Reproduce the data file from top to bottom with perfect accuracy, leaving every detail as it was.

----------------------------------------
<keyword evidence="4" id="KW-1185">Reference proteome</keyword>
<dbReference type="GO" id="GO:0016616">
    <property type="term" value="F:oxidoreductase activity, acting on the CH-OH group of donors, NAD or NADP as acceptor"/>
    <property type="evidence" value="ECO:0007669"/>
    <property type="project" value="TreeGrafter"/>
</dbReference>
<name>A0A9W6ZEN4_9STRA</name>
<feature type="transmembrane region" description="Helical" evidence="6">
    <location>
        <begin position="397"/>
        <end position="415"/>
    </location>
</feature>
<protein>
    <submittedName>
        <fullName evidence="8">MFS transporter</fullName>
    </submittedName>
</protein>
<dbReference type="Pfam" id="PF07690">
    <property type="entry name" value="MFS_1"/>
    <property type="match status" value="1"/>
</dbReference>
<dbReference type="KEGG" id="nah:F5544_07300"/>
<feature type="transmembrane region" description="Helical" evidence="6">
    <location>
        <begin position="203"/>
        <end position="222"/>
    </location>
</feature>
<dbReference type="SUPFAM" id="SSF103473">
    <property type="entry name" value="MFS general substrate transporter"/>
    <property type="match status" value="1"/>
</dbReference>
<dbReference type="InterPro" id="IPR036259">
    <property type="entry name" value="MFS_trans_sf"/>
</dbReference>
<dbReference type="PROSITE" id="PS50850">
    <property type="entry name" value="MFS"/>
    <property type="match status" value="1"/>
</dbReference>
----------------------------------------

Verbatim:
<keyword evidence="4" id="KW-1185">Reference proteome</keyword>
<dbReference type="GO" id="GO:0016616">
    <property type="term" value="F:oxidoreductase activity, acting on the CH-OH group of donors, NAD or NADP as acceptor"/>
    <property type="evidence" value="ECO:0007669"/>
    <property type="project" value="TreeGrafter"/>
</dbReference>
<name>A0A9W6ZEN4_9STRA</name>
<feature type="transmembrane region" description="Helical" evidence="6">
    <location>
        <begin position="397"/>
        <end position="415"/>
    </location>
</feature>
<protein>
    <submittedName>
        <fullName evidence="8">MFS transporter</fullName>
    </submittedName>
</protein>
<dbReference type="Pfam" id="PF07690">
    <property type="entry name" value="MFS_1"/>
    <property type="match status" value="1"/>
</dbReference>
<dbReference type="KEGG" id="nah:F5544_07300"/>
<feature type="transmembrane region" description="Helical" evidence="6">
    <location>
        <begin position="203"/>
        <end position="222"/>
    </location>
</feature>
<dbReference type="SUPFAM" id="SSF103473">
    <property type="entry name" value="MFS general substrate transporter"/>
    <property type="match status" value="1"/>
</dbReference>
<dbReference type="InterPro" id="IPR036259">
    <property type="entry name" value="MFS_trans_sf"/>
</dbReference>
<dbReference type="PROSITE" id="PS50850">
    <property type="entry name" value="MFS"/>
    <property type="match status" value="1"/>
</dbReference>